|Danganronpa 2: Goodbye Despair
|Developer: Spike Chunsoft||Release Date: September 2, 2014|
|Publisher: NIS America||ESRB Rating: M
|Platforms: PS Vita||MSRP: $39.99|
If you thought Monokuma’s killing school life ended with Danganronpa: Trigger Happy Havoc, then you’re dead wrong. Danganronpa 2: Goodbye Despair raises the curtain on another murder spree, but this one takes place on an island paradise with all the modern conveniences you could ask for. Among those conveniences, Spike Chunsoft has included spot-on gameplay enhancements and another emotional, twisted, rollercoaster of a mystery that combine to make Danganronpa 2 even better than the first.
You play as Hajime Hinata, a new student at Hope’s Peak Academy, that ultra-exclusive private school for only the most talented students. Hajime wakes up on the island with no memory of how he got there or what his ultimate talent might be, and the teacher, a stuffed rabbit named Usami, says that even though none of the 16 students remember how they arrived, this is a school field trip where the goal is to make friends. Nothing nefarious about that, right?
Well, Hajime and the others are naturally skeptical, and their fears are justified; as soon as island life starts looking pretty good, Monokuma makes his grand entrance. The evil bear takes over and declares a “killing school trip” scenario instead, with the same rules as the “killing school life” in the first game:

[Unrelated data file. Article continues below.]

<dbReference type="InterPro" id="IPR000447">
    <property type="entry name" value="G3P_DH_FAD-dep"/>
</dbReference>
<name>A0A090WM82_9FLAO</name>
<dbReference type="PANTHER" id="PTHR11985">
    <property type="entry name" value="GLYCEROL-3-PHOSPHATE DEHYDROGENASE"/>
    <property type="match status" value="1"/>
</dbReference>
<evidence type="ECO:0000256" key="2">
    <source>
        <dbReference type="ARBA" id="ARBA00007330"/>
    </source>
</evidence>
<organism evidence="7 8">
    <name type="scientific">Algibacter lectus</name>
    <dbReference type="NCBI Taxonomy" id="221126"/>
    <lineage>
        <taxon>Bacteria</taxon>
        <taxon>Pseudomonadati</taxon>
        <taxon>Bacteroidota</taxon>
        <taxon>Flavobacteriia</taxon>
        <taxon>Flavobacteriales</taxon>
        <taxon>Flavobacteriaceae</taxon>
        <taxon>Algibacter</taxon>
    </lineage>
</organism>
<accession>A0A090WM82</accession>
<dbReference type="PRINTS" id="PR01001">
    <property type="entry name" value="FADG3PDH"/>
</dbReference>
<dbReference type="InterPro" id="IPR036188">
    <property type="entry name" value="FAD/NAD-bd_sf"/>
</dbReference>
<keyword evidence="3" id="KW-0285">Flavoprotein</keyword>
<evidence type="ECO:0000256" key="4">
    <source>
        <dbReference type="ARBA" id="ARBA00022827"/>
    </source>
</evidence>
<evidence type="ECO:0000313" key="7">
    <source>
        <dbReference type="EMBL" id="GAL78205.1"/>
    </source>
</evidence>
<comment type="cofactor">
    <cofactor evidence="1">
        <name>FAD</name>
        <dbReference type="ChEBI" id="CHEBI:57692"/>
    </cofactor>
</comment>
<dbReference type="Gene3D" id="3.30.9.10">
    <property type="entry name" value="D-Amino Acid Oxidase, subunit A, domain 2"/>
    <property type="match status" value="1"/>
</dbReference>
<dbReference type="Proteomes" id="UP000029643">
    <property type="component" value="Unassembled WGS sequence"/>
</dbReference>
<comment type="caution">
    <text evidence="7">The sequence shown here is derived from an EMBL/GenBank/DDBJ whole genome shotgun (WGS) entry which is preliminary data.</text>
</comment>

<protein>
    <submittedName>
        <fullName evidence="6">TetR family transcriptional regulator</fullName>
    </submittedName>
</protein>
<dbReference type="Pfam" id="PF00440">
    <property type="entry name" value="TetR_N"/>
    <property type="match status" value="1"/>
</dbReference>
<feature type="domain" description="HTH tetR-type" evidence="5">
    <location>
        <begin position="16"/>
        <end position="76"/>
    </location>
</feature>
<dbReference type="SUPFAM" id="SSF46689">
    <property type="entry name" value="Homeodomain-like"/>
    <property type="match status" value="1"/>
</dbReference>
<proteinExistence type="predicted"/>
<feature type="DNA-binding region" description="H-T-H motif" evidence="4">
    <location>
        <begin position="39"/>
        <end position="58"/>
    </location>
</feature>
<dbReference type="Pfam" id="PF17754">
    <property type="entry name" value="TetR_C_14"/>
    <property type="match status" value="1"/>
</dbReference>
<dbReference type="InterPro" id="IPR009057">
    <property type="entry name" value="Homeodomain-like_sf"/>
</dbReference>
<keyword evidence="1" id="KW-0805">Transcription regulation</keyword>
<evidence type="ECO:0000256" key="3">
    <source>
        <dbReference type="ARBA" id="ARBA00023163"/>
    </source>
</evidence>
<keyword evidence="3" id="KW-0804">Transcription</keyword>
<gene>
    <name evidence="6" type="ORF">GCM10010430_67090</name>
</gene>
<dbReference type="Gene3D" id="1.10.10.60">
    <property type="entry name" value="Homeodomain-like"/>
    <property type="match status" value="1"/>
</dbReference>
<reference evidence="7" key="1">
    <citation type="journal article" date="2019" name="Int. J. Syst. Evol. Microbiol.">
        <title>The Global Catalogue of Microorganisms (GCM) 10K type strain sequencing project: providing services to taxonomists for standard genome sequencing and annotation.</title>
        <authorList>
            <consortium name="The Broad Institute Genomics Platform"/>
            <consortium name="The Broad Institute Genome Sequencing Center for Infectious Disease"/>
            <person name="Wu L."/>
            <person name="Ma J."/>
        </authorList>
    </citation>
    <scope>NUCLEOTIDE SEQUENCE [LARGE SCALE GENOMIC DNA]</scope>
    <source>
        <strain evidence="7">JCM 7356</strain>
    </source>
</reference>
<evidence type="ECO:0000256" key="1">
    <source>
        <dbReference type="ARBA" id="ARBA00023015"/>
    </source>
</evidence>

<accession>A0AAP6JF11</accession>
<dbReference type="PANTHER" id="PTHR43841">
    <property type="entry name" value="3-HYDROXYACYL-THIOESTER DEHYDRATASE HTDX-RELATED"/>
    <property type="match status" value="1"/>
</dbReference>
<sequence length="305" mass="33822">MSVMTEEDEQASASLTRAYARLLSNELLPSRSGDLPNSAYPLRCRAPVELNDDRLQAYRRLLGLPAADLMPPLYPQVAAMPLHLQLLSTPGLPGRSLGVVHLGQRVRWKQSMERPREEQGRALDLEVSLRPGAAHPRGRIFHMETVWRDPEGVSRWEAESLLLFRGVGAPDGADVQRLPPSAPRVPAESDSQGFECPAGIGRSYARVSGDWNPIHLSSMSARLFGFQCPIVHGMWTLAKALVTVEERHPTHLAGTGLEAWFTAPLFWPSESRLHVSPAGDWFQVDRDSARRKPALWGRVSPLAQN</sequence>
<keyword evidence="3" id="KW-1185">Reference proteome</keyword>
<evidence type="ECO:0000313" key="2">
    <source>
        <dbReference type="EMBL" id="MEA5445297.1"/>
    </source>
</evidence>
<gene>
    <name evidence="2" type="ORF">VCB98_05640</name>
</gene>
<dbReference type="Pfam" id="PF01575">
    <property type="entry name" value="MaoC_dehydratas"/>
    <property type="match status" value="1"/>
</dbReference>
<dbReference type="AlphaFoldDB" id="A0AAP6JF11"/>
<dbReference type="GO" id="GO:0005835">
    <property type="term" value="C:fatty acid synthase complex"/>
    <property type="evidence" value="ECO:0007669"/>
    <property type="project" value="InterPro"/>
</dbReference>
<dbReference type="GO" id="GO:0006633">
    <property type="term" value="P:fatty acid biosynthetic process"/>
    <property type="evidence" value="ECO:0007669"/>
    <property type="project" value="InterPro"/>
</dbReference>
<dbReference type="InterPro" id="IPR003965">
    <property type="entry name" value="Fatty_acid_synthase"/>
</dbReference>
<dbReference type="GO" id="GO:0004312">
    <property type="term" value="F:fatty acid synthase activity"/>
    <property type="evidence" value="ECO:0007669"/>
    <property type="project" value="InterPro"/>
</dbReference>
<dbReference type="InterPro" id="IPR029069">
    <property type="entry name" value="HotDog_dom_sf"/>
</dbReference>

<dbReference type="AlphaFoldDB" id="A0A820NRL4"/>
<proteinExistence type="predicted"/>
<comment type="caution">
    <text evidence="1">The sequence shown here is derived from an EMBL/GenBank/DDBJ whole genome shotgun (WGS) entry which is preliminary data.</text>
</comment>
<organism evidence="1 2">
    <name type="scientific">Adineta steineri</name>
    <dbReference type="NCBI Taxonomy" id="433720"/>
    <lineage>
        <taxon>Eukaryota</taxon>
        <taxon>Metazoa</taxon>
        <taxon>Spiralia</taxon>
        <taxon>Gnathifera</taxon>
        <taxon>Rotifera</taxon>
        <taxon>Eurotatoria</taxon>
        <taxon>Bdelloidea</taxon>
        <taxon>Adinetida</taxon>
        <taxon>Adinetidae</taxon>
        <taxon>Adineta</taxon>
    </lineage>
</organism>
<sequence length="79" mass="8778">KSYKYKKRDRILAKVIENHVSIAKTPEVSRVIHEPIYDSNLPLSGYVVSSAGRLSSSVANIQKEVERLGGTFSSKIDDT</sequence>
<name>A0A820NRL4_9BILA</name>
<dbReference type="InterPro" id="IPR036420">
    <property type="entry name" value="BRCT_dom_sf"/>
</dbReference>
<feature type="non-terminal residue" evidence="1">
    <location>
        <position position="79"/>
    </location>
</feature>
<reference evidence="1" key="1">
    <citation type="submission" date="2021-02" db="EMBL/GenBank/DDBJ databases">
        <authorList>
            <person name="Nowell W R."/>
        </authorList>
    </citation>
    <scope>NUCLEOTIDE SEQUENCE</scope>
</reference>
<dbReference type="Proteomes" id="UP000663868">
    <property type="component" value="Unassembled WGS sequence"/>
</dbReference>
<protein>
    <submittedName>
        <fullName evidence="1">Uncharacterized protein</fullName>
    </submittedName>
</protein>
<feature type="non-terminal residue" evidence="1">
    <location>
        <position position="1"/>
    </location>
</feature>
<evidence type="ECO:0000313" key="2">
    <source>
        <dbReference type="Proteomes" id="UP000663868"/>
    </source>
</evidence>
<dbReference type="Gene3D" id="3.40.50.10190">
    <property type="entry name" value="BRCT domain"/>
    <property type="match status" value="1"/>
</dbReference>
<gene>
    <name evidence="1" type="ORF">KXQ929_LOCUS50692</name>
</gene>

If anyone ever wants to leave, all they have to do is kill one of their friends—without getting caught.
From that point, life on Jabberwock Island is threefold: Explore, figure out why you’re there, and—once the killings begin—participate in class trials to uncover each blackened student who sinks deep enough into despair to resort to murder. The formula will be familiar to anyone who’s played Trigger Happy Havoc, and Goodbye Despair borrows liberally from its predecessor in many other ways, but with some tweaks. Some are improvements, while others really don’t work. (The gameplay is similar enough that I’m only going to cover what’s new. You really should play Trigger Happy Havoc first anyway, though, or Goodbye Despair will make no sense. If you want the full summary, check out my review.)
Let’s start with the revamped exploration system, because that’s where the improvements shine brightest. In Trigger Happy Havoc, any time you wandered around the school, the perspective changed to first person, and something about it tended to incite motion sickness, at least for me. There’s still a tiny bit of that in Goodbye Despair, but for the most part, when Hajime runs between areas, it works like a sidescroller, with prompts to tell you when you can actually enter a location to poke around. And if that’s still too much running, just open up your map and quick travel. All of the students’ locations are marked on the map at all times, too, so you’ll know exactly where to find them. This functionality is fantastic, as it makes free time and investigation much less of a chore.